December in the garden

– Posted in: Garden chores
1 comment

I always laugh when I read those articles: “Color in your winter garden”. That would be . . .white. And really, all the plants need to be tall. Otherwise they look exactly like the hayfield, which is developing pressure ridges from drifting.

One lovely thing about winter in the north is that there is no weeding to be ignored. There’s loads of weeds out there but they are frozen solid & knee deep in snow. Isn’t that a nice thought?

The seed catalogs come in a steady stream now–Chiltern’s came today. An evening on the couch with a blanket, a cat, a cup of tea and a stack of seed catalogs–bliss.
And welcome after a rough autumn featuring greenhouse damage from monster windstorms, daily snowfall and more plowing already than all of last winter. And the solstice was just a week ago!
But there are stirrings of spring: seed packets arriving weekly and a friend today brought me violets from England. The shipper evidently didn’t think of the weather on this end, shipping them to her now, and some look pretty sorry. Yet some others look like they are ok and after all, violets are pretty tough. They’ll get a 1/4 strength dash of kelp tonight and a nice re-potting tomorrow. I particularly hope the double white violets make it, but we will be very happy if any do.
I’ve been sowing seeds that need the freeze-thaw cycle to germinate, penstemons mostly and other alpines, plus roses and peonies. I finally am starting Paeonia brownii, the (nearly) local species which is native to the western states. I have an inkling that it will be happy here in the steppe conditions on the farm; my dream is to naturalize it.
My brother and sister-in-law gave me a 3-d computer landscaping program for Christmas which should be fun to experiment with–I plan to install a pseudo-bog for my Primulas and I can while away some darkness deciding how things should look and thinking of all that color.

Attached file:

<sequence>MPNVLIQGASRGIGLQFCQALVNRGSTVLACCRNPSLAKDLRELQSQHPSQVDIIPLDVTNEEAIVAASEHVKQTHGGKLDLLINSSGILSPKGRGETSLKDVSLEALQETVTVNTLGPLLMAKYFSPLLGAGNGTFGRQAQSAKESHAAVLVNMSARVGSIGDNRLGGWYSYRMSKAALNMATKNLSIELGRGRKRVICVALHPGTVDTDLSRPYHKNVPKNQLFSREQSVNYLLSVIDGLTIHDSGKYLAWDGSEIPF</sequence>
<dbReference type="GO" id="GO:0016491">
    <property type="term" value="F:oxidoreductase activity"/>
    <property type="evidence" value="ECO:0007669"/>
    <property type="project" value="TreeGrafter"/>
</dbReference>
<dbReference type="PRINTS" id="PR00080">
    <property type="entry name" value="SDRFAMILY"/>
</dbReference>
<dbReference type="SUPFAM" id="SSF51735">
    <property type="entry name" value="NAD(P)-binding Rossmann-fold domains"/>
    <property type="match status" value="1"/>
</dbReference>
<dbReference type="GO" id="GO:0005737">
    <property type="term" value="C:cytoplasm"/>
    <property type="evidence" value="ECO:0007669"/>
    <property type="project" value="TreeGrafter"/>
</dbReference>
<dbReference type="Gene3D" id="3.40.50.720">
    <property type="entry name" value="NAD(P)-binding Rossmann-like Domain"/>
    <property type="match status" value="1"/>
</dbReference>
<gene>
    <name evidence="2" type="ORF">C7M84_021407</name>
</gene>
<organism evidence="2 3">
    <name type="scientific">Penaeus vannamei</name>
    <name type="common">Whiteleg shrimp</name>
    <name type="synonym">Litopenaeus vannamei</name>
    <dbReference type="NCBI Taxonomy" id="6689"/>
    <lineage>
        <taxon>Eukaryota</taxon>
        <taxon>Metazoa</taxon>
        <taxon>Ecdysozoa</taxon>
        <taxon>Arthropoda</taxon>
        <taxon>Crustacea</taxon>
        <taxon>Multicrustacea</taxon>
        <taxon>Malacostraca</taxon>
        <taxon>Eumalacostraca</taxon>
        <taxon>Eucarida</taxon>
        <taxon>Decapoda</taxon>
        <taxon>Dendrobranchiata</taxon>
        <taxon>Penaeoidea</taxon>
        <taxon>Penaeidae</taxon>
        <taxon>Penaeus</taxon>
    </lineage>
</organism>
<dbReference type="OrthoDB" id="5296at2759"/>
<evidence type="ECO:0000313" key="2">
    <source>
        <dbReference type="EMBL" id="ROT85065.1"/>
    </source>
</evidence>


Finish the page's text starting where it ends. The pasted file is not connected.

Addendum: There may be others in similar situations. Luckily I have North Dakota experience and here is the method I came up with for patching a poly house when it is below freezing:
1) You need real poly greenhouse patching tape. Nothing else will do. It is supremely sticky and very strong.
2) you need inner pockets on your coat to keep the tape warm.
3) you need either a large stoneware mug with boiling water in it or a rice bag heated in the microwave to ‘foot toasty’.
3) Brush the snow & ice off. Apply the tape from the side you can use the most pressure on.
4) Dry the area with paper towels or cotton cloth.
5). warm the area with the rice bag & re-dry.
6). apply the tape and iron it on with the rice bag or the mug. In -40F weather a pint stoneware jug of boiling water will do 2 6″ patches; in 10F weather a 2-cup ricebag heated 3 minutes in the ‘wave will do 2 5-foot patches.
A month later the tape is adhering well and barely visible.

About the Author

USDA Hardiness Zone: 4b/5aLocation: rural; just south of British Columbia/Idaho borderGeographic type: foot of Black & Clifty Mountains (foothills of Rockies–the Wet Columbia Mountains in BC climate- speak)Soil type:acid sand (glacial lake bed)/coniferous forestExperience level: intermediate/professionalParticular interests: fragrant & edible plants, hardy bulbs, cottage gardening, alpines, peonies, penstemons & other blue flowers, primulas, antique & species roses & iris; nocturnal flowers Also: owner of Paradise Gardens Rare Plant Nursery

In the end, this may be the most important thing about frost: Frost slows us down. In spring, it tempers our eagerness. In fall, it brings closure and rest. In our gotta-go world–where every nanosecond seems to count–slowness can be a great gift. So rather than see Jack Frost as an adversary, you could choose to greet him as a friend.

~Philip Harnden in A Gardener’s Guide to Frost: Outwit the Weather and Extend the Spring and Fall Seasons

Comments on this entry are closed.

Kathleen December 28, 2003, 9:08 am

I thought you all might like to know that I found you through Blogwise. I live in the mountains of Maryland (Zone 4 or 5, depending – or colder) and share many of the same gardening challenges. Look forward to reading your exploits in the future!